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This isn’t the first Lego Segway (defined as a balancing bot on two wheels) — that honor would probably go to Steve Hassenplug’s Legway. However, the Legway used two EOPDs (Electro-Optical Proximity Detector) from HiTechnic Sensors to balance. What’s cool about this project is that it needs only those parts found in a standard NXT 2.0 set. Most notably, it uses a light sensor in place of the expected (and non-standard) gyro sensor.

By using the NXT Color Sensor as a simple proximity sensor to the ground to detect the approximate tilt angle of the robot, the robot can actually balance itself!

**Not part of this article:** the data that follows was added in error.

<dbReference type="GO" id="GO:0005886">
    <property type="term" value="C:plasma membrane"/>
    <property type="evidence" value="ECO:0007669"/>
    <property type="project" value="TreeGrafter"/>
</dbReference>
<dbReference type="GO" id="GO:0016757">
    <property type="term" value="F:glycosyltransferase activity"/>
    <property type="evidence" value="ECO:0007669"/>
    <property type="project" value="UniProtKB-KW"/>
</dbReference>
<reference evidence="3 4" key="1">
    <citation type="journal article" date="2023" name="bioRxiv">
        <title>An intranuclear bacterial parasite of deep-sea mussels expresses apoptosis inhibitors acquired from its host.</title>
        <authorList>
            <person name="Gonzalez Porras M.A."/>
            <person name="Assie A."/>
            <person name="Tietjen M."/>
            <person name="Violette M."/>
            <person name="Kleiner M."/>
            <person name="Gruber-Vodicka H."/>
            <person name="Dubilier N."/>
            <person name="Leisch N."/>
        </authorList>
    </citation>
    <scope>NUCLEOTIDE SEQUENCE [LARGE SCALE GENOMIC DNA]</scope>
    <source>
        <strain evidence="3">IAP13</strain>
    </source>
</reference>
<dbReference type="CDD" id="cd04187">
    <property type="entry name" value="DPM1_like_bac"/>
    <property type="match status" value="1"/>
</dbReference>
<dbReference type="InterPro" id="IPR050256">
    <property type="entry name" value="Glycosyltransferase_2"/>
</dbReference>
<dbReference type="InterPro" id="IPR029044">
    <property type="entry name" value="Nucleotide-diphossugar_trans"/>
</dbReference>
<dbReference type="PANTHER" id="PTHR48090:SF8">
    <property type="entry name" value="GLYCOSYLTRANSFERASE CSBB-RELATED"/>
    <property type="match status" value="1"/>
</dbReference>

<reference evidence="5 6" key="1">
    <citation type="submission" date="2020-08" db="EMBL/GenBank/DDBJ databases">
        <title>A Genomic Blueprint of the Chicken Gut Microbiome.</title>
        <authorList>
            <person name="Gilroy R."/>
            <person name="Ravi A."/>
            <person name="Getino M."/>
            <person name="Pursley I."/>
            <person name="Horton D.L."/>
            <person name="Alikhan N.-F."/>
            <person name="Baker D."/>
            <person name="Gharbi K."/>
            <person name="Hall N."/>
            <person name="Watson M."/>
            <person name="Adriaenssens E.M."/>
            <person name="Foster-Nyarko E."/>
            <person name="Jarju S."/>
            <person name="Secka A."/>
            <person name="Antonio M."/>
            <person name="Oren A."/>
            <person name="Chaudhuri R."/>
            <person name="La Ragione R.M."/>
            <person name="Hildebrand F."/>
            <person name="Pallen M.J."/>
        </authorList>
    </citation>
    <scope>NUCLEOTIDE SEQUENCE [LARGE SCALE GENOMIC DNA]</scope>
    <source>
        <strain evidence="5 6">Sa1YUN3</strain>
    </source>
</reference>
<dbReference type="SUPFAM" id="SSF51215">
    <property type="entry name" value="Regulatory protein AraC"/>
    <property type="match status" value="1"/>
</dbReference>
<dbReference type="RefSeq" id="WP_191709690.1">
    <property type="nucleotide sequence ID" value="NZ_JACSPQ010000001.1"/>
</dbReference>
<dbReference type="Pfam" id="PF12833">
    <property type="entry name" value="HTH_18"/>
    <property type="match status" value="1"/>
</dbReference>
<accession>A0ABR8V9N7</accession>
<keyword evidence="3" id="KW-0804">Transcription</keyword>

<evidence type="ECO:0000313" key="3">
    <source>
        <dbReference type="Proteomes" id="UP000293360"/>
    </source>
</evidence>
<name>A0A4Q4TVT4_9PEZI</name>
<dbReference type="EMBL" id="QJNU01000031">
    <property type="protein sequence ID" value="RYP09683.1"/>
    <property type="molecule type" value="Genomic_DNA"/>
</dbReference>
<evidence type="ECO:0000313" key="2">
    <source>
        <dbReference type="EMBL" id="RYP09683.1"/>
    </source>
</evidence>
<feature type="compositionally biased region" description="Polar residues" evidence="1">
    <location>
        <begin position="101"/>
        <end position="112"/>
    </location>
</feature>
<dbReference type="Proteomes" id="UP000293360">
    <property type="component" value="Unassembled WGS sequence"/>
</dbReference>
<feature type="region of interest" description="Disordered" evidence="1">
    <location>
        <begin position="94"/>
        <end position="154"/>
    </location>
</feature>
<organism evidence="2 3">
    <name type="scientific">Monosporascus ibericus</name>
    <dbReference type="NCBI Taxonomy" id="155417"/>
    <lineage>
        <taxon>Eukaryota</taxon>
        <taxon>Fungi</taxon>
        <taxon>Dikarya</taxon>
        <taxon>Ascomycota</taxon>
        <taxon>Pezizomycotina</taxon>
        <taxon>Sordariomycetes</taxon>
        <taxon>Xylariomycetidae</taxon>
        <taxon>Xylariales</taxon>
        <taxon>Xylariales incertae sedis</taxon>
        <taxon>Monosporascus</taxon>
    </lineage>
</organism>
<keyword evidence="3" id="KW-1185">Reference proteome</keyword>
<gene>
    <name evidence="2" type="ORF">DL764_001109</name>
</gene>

For more fun, if you have a second NXT brick, you can make the Segway rider on this robot lean forwards and backwards via Bluetooth remote control, which will cause the robot to start rolling forward or backwards while staying balanced, just like a real Segway!



Most self-balancing robots (including the actual Segway PT) use one or more gyroscopic sensors to detect the actual tilt angle of the robot from true vertical. This robot uses only the NXT Color Sensor (in light sensor mode) by aiming the sensor at the ground and measuring reflected light, which will change slightly depending on how close the sensor is to the ground.

[via The NXT Step]

John Baichtal

My interests include writing, electronics, RPGs, scifi, hackers & hackerspaces, 3D printing, building sets & toys. @johnbaichtal nerdage.net


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